- Maintaining payroll to retain employees during business disruptions or substantial slowdowns,
- Meeting increased costs to obtain materials unavailable from the applicant’s original source due to interrupted supply chains,
- Making rent or mortgage payments,
- Repaying obligations that cannot be met due to revenue losses.
Do I have to repay the EIDL loan?
The “emergency grant” or “advance” portion of the loan, as mentioned above, is forgivable and is “free money” to the business as long as it’s used only for the eligible expenses listed in the previous question. The remainder of the loan must be repaid.
How do I apply for EIDL?
As of today, April 24, the EIDL application portals are closed but you can get prepared today by setting up your SBA Disaster Loan Assistance account and reviewing the application forms. Here are step-by-step instructions from the SBA on how to fill out the EIDL application once it reopens. Contact your local bank or credit union to get ready to apply.
Here are the documents you will eventually need for the EIDL application:
- SBA Loan Application (SBA Form 5 or 5C)
- Tax Information Authorization (IRS Form 4506T)
- Complete copies of the most recent Federal Income Tax Return
- Schedule of Liabilities (SBA Form 2202)
- Personal Financial Statement (SBA Form 413)
And here is the EIDL information from the SBA. Use that link to check on current funding availability for the program.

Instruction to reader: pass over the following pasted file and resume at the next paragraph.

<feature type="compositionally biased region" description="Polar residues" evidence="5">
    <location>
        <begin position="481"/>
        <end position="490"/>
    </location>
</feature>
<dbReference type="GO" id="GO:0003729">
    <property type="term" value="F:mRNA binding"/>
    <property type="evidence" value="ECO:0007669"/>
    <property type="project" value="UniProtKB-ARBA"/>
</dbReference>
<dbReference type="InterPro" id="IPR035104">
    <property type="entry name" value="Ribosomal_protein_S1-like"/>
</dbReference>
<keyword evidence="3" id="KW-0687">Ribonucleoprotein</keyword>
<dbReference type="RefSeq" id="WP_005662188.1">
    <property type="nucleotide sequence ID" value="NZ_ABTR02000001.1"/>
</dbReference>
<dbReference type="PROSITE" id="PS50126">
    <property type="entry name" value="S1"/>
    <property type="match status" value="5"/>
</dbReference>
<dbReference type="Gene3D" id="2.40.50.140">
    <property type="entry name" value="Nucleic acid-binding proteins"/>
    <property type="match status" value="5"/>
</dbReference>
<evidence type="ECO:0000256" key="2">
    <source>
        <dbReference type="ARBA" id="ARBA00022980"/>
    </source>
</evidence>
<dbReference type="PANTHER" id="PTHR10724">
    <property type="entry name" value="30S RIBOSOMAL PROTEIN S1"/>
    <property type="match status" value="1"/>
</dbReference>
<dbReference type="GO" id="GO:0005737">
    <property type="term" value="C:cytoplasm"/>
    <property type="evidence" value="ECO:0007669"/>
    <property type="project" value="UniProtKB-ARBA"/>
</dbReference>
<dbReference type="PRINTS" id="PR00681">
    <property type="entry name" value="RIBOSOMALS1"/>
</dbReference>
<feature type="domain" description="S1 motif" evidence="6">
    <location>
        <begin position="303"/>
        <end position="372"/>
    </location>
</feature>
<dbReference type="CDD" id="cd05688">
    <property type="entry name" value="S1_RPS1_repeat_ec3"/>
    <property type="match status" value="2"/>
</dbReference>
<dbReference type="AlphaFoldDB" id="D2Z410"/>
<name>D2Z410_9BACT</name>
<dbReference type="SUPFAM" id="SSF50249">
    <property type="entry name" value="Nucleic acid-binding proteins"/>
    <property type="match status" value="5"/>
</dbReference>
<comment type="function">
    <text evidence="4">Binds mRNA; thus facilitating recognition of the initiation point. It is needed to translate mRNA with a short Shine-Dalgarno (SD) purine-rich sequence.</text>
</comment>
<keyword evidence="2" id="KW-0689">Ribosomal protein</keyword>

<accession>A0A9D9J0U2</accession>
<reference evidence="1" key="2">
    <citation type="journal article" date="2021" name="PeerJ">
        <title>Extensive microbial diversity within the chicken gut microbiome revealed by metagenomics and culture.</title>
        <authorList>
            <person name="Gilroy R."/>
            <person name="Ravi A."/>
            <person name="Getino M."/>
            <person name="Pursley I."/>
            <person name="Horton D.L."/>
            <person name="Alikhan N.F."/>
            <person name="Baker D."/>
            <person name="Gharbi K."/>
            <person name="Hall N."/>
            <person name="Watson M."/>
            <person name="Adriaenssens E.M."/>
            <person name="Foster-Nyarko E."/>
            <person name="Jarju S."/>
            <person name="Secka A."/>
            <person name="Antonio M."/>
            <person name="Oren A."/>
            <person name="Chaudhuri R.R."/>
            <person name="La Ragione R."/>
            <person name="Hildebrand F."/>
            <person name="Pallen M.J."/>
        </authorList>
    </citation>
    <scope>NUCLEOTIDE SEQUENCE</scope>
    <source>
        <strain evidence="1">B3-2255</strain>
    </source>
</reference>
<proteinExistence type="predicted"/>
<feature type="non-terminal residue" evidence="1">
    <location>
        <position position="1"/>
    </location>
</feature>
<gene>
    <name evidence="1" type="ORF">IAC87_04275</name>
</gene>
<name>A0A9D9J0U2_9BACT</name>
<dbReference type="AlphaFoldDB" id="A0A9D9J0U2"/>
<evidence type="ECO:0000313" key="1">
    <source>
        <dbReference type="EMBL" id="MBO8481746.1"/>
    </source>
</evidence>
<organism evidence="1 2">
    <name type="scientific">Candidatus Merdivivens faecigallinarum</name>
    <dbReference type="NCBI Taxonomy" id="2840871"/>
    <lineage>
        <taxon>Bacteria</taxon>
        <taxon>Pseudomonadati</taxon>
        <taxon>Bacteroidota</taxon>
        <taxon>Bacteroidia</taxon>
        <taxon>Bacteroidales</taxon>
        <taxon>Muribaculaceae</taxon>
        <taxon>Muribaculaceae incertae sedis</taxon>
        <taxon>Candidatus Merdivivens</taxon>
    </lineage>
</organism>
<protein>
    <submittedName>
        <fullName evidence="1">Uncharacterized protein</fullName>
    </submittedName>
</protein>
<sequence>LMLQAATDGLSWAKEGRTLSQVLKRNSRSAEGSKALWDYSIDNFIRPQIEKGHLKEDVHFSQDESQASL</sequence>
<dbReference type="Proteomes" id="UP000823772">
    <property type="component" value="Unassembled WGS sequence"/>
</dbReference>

3. Questions about EIDL and PPP
Can I apply for both EIDL and PPP?
Yes, you can apply to both. However, you cannot use EIDL and PPP money for the same purposes during the same period of time.
Should I even bother applying to either of these programs?
YES! We urge cooperatives impacted by this crisis to put together an application. Yes, the rollout of funds has been disappointing and skewed towards large corporations. Still, there ARE also many stories of locally-owned businesses and cooperatives which have successfully applied.
And for this new round of funding, $30 billion is going to credit unions and community banks with assets of less than $10 billion; this will help ensure against the concentration of PPP funding in the hands of larger national commercial banks, which is what happened in the last round.
In short, the surest way of not getting PPP or EIDL money is by not asking for it at all. We encourage you to apply, and to do so ASAP!